Referring now to FIG. 2, density circuitry 64 is illustrated. FIG. 2 illustrates circuitry associated with one fill line, it being understood that similar such circuitry will be repeated within monitoring system 10 for each fill line of the system. Density circuitry 64 functions to monitor the output of density probe 60 for density levels above a predetermined level. The output of density circuitry 64 provides an output via signal line 72 to actuate display 30 which may comprise an auditory alarm. Further, via signal line 66, density circuitry 64 controls the deactuation of a valve 16 as well as providing an output via signal line 68 to prevent further actuation of access switches 40.

The output of density probe 60 (FIG. 1) is applied via signal line 62 to a one shot trigger circuit 120. The output of one shot trigger circuit 120 provides a filtered pulse indicating that there has been a change in the density of the material passing through the valve 16 which is above the predetermined desired level. The output of one shot trigger is applied to a four-input AND gate 122 whose output provides a clock signal to a counter 124. The output of counter 124 is applied through an inverter 126 to a latch 128. The output of latch 128 provides an output to signal line 68 (FIG. 1), an output to a transistor 130 for generating an output via signal line 66 (FIG. 1), and an output to a counter 132 via an AND gate 134. The output of counter 124 is also applied to a transistor 136 for generating the output signal via signal line 72 (FIG. 1) to generate the auditory alarm via display 30 (FIG. 1).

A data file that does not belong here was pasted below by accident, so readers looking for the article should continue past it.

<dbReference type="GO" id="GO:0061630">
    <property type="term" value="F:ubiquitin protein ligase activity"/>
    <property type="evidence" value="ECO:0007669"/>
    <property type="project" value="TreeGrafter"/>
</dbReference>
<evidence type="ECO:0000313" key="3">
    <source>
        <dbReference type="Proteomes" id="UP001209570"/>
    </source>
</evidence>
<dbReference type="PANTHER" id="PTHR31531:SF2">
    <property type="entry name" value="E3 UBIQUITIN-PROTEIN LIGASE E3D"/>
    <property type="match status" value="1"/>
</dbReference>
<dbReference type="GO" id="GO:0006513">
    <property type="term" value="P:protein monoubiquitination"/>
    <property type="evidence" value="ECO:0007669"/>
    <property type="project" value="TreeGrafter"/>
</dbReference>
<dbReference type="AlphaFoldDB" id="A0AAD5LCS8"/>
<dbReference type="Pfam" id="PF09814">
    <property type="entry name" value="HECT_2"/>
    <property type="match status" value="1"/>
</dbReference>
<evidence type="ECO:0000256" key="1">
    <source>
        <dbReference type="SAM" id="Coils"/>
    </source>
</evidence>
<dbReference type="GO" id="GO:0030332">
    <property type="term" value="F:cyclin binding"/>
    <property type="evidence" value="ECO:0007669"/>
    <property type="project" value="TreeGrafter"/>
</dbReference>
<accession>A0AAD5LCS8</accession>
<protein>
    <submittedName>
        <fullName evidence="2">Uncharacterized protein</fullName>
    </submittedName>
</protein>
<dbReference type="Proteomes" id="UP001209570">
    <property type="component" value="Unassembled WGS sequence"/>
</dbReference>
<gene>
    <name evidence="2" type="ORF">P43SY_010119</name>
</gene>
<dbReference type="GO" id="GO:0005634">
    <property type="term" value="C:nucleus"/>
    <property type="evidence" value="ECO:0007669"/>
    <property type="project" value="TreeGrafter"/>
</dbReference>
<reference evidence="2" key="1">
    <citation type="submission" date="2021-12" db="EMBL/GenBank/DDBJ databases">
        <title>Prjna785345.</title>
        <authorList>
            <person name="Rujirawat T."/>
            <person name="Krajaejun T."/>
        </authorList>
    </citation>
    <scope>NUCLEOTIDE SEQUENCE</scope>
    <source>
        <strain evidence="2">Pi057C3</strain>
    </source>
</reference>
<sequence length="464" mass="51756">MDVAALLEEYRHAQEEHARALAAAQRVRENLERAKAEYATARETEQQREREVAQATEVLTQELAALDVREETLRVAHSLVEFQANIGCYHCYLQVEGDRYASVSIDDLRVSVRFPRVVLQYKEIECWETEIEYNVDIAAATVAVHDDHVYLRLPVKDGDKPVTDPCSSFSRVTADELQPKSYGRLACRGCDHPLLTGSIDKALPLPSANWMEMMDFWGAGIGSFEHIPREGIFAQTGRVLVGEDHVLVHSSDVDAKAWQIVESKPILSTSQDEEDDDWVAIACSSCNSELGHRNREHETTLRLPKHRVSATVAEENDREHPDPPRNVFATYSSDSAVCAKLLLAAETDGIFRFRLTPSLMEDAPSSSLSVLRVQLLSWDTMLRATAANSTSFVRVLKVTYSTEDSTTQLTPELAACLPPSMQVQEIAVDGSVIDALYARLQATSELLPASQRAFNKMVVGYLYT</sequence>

When counter 124 reaches its maximum count and provides its output to latch 128, it further provides this output via an inverter 140 to AND gate 122 to disable counter 124 from counting any further. The output of latch 128 is also applied to AND gate 122 to disable counter 124 when the monitoring system 10 has been deactuated.